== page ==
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Moment of inertia

  1. Apr 24, 2005 #1
    Hello, I have been given a loop-the-loop problem to do. Now the problem I have isn't with conservation of mechanical or rotational energy, it's with the moment of inertia of the solid sphere. Usually it would be (2/5)*M*r^2 however the sphere is rolling on a "V" track (see image). I get the correct answer if I leave the moment of inertia as (2/5)*M*r^2, however, shouldn't it be different as it is no longer rolling on r, instead it is rolling on r' (see image)?

    I have worked out that the angular velocity will be [(2)^0.5*v]/r, where r is the radius of the sphere and v the velocity of the sphere. Any help would be greatly appreciated. Thank you.


    Attached Files:

  2. jcsd
  3. Apr 24, 2005 #2

    If I understand this problem (and I'm not sure I do) the moment of inertia of inertia of the sphere doesn't change, but the torque on the sphere does, because it's applied at a smaller radius.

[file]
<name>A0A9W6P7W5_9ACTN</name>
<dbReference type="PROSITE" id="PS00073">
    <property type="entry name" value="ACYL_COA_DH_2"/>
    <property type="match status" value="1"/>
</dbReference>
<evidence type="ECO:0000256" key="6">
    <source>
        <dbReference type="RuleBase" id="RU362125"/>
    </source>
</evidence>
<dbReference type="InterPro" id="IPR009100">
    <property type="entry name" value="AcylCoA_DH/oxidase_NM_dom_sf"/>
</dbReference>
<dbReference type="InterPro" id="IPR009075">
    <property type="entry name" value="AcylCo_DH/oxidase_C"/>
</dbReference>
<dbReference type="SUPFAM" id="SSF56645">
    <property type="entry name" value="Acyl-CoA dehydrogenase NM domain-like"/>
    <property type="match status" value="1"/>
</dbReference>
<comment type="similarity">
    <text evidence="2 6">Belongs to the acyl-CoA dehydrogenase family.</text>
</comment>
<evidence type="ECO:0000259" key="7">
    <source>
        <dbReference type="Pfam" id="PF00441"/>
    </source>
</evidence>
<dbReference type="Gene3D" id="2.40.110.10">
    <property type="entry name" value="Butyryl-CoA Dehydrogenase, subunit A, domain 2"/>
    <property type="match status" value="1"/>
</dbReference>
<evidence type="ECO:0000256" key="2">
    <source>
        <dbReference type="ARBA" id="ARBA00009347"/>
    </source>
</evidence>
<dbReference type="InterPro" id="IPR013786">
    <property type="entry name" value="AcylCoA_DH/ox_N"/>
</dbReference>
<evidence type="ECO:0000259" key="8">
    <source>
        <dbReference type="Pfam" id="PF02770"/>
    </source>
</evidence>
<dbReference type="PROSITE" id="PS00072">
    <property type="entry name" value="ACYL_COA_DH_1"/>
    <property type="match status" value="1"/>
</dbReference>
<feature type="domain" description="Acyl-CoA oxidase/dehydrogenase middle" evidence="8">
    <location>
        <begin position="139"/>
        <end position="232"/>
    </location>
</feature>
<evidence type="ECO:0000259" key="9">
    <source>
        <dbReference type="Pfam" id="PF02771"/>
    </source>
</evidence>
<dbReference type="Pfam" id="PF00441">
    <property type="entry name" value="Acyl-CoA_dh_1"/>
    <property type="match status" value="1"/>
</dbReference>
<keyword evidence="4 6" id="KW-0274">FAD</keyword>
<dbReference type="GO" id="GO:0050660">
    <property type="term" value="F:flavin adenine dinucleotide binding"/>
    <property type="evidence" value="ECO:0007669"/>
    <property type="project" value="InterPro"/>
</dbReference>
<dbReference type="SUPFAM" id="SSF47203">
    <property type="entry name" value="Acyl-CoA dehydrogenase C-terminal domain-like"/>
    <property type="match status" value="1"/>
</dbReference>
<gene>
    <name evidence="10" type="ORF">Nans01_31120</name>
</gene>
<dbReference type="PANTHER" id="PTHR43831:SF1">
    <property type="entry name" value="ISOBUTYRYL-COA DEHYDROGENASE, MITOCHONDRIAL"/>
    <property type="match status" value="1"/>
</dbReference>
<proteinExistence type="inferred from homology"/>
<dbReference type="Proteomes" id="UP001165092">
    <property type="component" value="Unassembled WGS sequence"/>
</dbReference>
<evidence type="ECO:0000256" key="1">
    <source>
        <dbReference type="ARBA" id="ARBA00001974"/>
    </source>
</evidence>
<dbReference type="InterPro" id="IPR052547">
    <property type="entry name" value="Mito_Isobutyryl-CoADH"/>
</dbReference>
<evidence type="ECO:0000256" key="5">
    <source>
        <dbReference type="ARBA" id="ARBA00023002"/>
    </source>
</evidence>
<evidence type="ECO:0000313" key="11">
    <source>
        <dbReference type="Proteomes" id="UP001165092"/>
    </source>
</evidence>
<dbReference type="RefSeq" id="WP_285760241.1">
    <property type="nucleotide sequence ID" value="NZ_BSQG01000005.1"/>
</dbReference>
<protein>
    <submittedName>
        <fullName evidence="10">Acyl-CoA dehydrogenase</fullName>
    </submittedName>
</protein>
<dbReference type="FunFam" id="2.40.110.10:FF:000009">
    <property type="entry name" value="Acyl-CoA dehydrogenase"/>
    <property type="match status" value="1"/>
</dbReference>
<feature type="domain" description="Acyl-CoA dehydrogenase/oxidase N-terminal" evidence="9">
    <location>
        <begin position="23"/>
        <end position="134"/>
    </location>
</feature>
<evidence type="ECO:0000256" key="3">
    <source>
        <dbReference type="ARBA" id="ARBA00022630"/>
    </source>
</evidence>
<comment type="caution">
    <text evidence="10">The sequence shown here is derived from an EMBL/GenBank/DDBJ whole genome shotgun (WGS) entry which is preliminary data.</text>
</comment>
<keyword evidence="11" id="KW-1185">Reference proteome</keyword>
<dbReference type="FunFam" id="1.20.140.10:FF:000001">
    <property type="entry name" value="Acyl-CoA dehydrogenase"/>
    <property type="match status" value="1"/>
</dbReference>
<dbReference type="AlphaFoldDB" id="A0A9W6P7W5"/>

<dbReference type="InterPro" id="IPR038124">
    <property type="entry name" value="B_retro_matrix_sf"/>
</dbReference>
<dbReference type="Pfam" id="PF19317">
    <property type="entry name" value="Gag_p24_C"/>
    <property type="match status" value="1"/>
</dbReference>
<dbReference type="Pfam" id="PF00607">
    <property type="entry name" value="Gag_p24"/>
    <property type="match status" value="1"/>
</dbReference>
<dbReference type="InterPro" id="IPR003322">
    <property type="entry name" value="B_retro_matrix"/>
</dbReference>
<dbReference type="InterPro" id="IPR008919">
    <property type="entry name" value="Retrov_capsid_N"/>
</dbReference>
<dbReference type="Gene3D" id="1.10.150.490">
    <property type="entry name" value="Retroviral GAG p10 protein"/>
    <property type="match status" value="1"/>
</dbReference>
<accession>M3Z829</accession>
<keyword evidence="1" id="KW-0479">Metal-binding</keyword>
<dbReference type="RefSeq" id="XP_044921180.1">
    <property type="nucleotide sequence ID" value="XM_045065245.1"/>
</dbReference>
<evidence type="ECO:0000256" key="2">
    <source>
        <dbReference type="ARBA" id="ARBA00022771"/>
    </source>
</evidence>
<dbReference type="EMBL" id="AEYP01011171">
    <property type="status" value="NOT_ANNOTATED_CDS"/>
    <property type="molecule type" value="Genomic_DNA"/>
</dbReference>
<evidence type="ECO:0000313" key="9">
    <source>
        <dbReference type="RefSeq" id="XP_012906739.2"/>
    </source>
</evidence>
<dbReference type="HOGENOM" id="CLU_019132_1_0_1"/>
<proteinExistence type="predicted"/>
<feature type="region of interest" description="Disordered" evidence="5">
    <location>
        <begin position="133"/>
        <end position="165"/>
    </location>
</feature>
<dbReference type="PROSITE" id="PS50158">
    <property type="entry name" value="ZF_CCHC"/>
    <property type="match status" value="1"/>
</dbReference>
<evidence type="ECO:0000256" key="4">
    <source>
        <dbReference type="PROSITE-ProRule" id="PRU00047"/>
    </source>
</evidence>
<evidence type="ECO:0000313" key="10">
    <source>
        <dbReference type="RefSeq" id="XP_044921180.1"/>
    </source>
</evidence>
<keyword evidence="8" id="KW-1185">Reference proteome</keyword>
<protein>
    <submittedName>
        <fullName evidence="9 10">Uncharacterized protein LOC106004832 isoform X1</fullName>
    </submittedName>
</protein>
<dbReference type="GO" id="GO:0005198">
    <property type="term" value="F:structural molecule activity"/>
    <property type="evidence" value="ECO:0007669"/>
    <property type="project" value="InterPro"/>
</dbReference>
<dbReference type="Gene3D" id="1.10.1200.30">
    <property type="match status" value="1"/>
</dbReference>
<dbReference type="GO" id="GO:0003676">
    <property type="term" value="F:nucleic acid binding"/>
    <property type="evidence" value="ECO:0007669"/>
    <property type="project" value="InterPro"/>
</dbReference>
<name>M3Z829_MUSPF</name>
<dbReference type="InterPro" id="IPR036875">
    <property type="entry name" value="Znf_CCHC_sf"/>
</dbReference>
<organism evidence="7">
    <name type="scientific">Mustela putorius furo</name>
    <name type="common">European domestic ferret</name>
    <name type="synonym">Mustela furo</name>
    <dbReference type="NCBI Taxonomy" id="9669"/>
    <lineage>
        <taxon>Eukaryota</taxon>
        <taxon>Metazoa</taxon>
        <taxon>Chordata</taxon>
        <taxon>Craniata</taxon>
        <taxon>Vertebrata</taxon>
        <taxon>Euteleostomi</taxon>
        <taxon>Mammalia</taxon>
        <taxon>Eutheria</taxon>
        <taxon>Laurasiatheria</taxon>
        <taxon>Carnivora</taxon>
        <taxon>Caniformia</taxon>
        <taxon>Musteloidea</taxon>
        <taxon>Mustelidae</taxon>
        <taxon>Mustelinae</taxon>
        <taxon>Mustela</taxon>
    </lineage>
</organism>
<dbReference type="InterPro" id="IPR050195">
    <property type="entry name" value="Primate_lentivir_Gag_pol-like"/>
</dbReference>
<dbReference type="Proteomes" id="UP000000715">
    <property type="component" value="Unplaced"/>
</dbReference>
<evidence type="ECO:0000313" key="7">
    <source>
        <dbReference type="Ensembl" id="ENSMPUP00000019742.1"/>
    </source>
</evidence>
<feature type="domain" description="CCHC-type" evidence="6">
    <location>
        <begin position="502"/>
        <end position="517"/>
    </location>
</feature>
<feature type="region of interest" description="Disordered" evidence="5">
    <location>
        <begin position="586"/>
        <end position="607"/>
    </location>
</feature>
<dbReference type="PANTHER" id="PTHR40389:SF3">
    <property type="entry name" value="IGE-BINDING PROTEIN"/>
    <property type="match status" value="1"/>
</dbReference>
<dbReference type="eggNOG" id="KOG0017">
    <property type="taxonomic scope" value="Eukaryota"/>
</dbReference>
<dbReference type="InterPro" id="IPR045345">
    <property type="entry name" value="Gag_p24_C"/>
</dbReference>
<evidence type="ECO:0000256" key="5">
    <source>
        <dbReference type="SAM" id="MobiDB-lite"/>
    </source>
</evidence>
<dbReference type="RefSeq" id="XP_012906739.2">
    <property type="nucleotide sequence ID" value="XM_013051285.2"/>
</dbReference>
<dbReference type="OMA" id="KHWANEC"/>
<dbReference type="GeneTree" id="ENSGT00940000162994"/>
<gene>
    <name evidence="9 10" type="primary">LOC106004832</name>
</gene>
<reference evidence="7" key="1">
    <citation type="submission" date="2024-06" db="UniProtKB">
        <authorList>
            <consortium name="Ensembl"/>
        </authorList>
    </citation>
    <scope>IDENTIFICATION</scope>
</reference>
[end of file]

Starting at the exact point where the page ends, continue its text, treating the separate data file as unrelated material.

4. Apr 24, 2005 #3
    The fact that the ball makes contact with the track at a smaller distance from the axis of rotation does not change anything. The ball is still rotating about an axis through its center of mass, and the moment of inertia of a ball about any axis through its CM is what you said, (2/5)*M*R^2. In this way, the motion of the ball can be separated neatly into two parts: 1) translation of the center of mass, and 2) rotation about an axis through the CM. The total kinetic energy is the sum of kinetic energies associated with the two motions.

    edit: what jdavel says is true, the torque applied by the track is smaller. What this means in terms of calculation is that your condition for rolling without slipping will take into account the smaller radius. So I shouldn't have said that it doesn't change ANYTHING. Your answer for angular velocity looks good.
    Last edited: Apr 24, 2005
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